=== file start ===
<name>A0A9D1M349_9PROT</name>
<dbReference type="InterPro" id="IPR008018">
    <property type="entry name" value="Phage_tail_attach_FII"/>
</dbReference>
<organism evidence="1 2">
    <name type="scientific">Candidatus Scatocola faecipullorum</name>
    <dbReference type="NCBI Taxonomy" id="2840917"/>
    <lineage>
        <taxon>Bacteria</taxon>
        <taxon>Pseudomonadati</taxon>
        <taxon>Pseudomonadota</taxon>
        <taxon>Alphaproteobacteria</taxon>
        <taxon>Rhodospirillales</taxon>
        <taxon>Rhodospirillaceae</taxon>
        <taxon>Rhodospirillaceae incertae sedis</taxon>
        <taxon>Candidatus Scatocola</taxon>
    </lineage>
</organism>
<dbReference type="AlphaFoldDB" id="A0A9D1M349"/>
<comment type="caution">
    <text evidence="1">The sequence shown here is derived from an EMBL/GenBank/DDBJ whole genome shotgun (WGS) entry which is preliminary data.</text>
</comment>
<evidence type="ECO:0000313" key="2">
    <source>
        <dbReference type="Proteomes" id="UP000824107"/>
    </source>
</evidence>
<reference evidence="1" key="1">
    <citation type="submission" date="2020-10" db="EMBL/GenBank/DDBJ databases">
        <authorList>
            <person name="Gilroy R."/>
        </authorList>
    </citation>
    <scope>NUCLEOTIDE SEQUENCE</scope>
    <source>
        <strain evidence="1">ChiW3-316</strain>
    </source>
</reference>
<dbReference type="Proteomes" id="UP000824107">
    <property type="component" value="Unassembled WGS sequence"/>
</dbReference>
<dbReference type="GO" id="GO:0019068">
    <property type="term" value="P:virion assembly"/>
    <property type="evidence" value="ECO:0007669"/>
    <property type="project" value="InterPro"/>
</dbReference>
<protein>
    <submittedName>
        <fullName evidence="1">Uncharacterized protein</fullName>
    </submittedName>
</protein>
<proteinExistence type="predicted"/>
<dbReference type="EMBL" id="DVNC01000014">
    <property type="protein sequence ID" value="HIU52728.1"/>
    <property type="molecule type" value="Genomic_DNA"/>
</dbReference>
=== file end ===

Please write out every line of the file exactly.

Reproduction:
<name>A0A9D1M349_9PROT</name>
<dbReference type="InterPro" id="IPR008018">
    <property type="entry name" value="Phage_tail_attach_FII"/>
</dbReference>
<organism evidence="1 2">
    <name type="scientific">Candidatus Scatocola faecipullorum</name>
    <dbReference type="NCBI Taxonomy" id="2840917"/>
    <lineage>
        <taxon>Bacteria</taxon>
        <taxon>Pseudomonadati</taxon>
        <taxon>Pseudomonadota</taxon>
        <taxon>Alphaproteobacteria</taxon>
        <taxon>Rhodospirillales</taxon>
        <taxon>Rhodospirillaceae</taxon>
        <taxon>Rhodospirillaceae incertae sedis</taxon>
        <taxon>Candidatus Scatocola</taxon>
    </lineage>
</organism>
<dbReference type="AlphaFoldDB" id="A0A9D1M349"/>
<comment type="caution">
    <text evidence="1">The sequence shown here is derived from an EMBL/GenBank/DDBJ whole genome shotgun (WGS) entry which is preliminary data.</text>
</comment>
<evidence type="ECO:0000313" key="2">
    <source>
        <dbReference type="Proteomes" id="UP000824107"/>
    </source>
</evidence>
<reference evidence="1" key="1">
    <citation type="submission" date="2020-10" db="EMBL/GenBank/DDBJ databases">
        <authorList>
            <person name="Gilroy R."/>
        </authorList>
    </citation>
    <scope>NUCLEOTIDE SEQUENCE</scope>
    <source>
        <strain evidence="1">ChiW3-316</strain>
    </source>
</reference>
<dbReference type="Proteomes" id="UP000824107">
    <property type="component" value="Unassembled WGS sequence"/>
</dbReference>
<dbReference type="GO" id="GO:0019068">
    <property type="term" value="P:virion assembly"/>
    <property type="evidence" value="ECO:0007669"/>
    <property type="project" value="InterPro"/>
</dbReference>
<protein>
    <submittedName>
        <fullName evidence="1">Uncharacterized protein</fullName>
    </submittedName>
</protein>
<proteinExistence type="predicted"/>
<dbReference type="EMBL" id="DVNC01000014">
    <property type="protein sequence ID" value="HIU52728.1"/>
    <property type="molecule type" value="Genomic_DNA"/>
</dbReference>